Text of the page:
“Funny” Craigslist car sale ads: overdone? Surely. But every now and then one rises above the rest and becomes a work of literary genius—even if it was pretty obviously created by machines instead of humans.
Much like its description box makes this $2,300 2012 Toyota Camry out to be, this spam Craigslist listing is an absolute, one-of-a-kind work of art. The ad said this Camry, the epitome of all bland sedans back when bland sedans were the big thing, was “built to be a showpiece in a collection of rare automobiles.”
It also called the car a pickup truck throughout half of the ad, which itself was longer than most assigned reading in high school—except it was something you actually wanted to read.
Craigslist scammers are everywhere, and their methods usually aren’t pretty—although a lack of grammatical and punctuational skills can make them obvious sometimes. One targeted our own Jason Torchinsky when he put his mom’s car on Craigslist a couple of years ago, in a scam that would’ve sent a fake PayPal alert and taken the car for free. Jason knew something was up, but scammers have left plenty of others without the cars or cash they came into the deal with.
This Camry ad seems to have been bot generated, since it continually mixes up the Camry, a car known for beige coloring and its aptly named Camry Dent on the back bumper, with a Ford F-Series truck. The ad listed the Camry-truck thing at $2,300, which is about $8,000 under its market value. The ad went up on a Texas Craigslist page last Friday, and was flagged for removal within a day.
Both the Camry and its F-Series spirit animal somehow get thrown into the mix of being rare specimens, which is funny enough since the Camry has been one of the best-selling cars in America for about 15 years. But what makes the car truly unique, the ad said, “is the amount of detail and energy put into the build,” and the car is sure to be a showpiece in future collections of rare automobiles.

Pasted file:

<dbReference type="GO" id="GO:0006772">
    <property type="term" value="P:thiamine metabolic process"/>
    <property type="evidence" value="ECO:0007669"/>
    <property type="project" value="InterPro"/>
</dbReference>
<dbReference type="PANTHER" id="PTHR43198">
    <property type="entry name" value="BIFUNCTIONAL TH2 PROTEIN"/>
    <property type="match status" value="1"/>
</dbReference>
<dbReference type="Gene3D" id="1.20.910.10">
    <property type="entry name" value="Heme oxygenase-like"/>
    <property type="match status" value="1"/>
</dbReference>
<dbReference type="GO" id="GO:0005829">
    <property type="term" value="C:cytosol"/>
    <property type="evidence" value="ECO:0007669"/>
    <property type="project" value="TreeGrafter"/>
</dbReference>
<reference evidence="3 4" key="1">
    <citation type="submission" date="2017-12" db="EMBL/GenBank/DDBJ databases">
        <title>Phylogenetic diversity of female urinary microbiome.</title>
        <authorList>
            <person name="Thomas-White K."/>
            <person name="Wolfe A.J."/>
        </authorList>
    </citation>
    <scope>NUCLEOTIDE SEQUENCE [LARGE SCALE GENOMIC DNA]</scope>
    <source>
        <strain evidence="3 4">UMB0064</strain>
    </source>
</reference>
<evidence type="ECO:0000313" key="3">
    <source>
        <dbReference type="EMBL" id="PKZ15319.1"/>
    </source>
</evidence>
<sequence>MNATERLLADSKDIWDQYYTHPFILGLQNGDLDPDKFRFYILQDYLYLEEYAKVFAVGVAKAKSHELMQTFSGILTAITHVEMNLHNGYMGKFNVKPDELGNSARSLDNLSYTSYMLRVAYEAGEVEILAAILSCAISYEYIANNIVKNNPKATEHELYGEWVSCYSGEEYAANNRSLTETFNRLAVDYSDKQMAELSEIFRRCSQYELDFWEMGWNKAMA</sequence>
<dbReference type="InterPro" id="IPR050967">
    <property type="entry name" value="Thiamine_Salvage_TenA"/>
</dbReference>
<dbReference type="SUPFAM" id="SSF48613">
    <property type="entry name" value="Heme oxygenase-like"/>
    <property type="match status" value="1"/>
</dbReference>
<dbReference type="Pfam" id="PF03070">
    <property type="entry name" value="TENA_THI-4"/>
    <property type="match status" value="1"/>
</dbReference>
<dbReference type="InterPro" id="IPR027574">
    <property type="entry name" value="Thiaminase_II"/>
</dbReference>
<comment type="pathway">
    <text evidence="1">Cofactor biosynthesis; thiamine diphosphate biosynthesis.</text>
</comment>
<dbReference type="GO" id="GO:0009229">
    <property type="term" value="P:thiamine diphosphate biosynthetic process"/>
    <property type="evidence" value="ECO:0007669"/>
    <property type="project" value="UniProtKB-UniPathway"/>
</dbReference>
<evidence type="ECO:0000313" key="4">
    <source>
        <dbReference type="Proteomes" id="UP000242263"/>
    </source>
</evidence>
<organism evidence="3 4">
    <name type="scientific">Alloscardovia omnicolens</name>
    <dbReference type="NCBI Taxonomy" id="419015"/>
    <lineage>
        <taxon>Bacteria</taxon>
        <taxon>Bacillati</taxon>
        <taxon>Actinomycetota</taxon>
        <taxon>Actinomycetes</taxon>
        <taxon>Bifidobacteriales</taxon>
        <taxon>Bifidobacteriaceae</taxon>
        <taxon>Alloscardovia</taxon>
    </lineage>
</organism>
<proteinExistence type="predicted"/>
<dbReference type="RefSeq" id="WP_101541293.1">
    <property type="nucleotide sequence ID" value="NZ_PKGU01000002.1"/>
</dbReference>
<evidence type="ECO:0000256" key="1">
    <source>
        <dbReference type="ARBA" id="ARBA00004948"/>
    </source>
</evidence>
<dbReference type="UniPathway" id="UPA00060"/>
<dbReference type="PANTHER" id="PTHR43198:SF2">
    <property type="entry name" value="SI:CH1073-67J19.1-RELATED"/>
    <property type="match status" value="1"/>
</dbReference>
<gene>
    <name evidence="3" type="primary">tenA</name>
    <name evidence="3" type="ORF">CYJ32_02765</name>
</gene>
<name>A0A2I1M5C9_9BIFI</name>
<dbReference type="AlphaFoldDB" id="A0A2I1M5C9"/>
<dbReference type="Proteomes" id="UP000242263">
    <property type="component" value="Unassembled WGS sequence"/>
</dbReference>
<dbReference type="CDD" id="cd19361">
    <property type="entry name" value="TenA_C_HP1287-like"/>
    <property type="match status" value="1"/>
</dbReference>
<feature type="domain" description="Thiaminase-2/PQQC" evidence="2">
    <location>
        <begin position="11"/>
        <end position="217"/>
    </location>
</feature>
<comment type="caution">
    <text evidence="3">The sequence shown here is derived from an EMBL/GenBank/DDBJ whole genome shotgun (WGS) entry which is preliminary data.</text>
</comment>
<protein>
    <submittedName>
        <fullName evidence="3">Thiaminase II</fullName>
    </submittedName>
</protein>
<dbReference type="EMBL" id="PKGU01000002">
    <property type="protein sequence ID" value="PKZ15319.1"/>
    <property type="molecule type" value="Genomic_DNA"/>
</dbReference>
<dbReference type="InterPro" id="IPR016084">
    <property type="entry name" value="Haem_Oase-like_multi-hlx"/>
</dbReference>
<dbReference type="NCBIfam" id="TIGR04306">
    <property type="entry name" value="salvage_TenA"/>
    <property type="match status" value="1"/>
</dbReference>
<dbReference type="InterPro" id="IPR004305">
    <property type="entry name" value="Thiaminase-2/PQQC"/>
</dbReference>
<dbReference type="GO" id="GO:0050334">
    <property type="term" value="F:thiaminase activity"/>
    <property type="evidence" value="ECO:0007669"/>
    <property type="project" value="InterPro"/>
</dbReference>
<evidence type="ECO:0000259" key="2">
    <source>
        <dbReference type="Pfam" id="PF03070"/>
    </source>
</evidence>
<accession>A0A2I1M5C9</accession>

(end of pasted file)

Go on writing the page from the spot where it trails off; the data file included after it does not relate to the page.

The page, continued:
The ad itself should say the rest. It starts out well enough, in terms of correctly identifying the car, except for the list price:
Things start to get weird immediately after, when this average family sedan suddenly becomes a pickup “with the best dynamic aftermarket equipment” that’s “meticulously engineered to drive true to original.”
What kind of pickup? A Ford F-Series—built tough just like this Craigslist ad. Here are some of the highlights of this must-buy vehicle.
But we can’t have a Craigslist car ad without writing the entire history of the vehicle in the ad, and, in this case, the history of the wrong vehicle.
There’s a lot we didn’t know about the Camry! (Shame on us for making fun of it at Jalopnik.) But wait, now we need four exhausting paragraphs to learn about this particular one. An informed buyer is the best kind of buyer, after all.
This section starts out with a bang, guaranteed to lure in a buyer for such a rare and fine automobile.
It continues to talk about just how much of a big, bad truck Marty at Truck Toyz Performance, an actual shop, made this Camry into. This Camry sounds like a truly a one-of-a-kind car.
Oh, and would you look at that, another exhaustive list on just how lifted this Camry is. It’s sure to impress, especially in the age of crossovers and SUVs.
The seller ends this ad with a bang, telling owners just how special of a piece this $2,300 scammer Toyota Camry could be in their collection of rare and fine automobiles. That’s why the owner only put 580 miles on it from new, despite it having 79,655 on the odometer.
Please do not hesitate to contact for more information on this great truck, because if you do hesitate, someone will realize the ad is a scam and it’ll be gone before anyone can fall for it.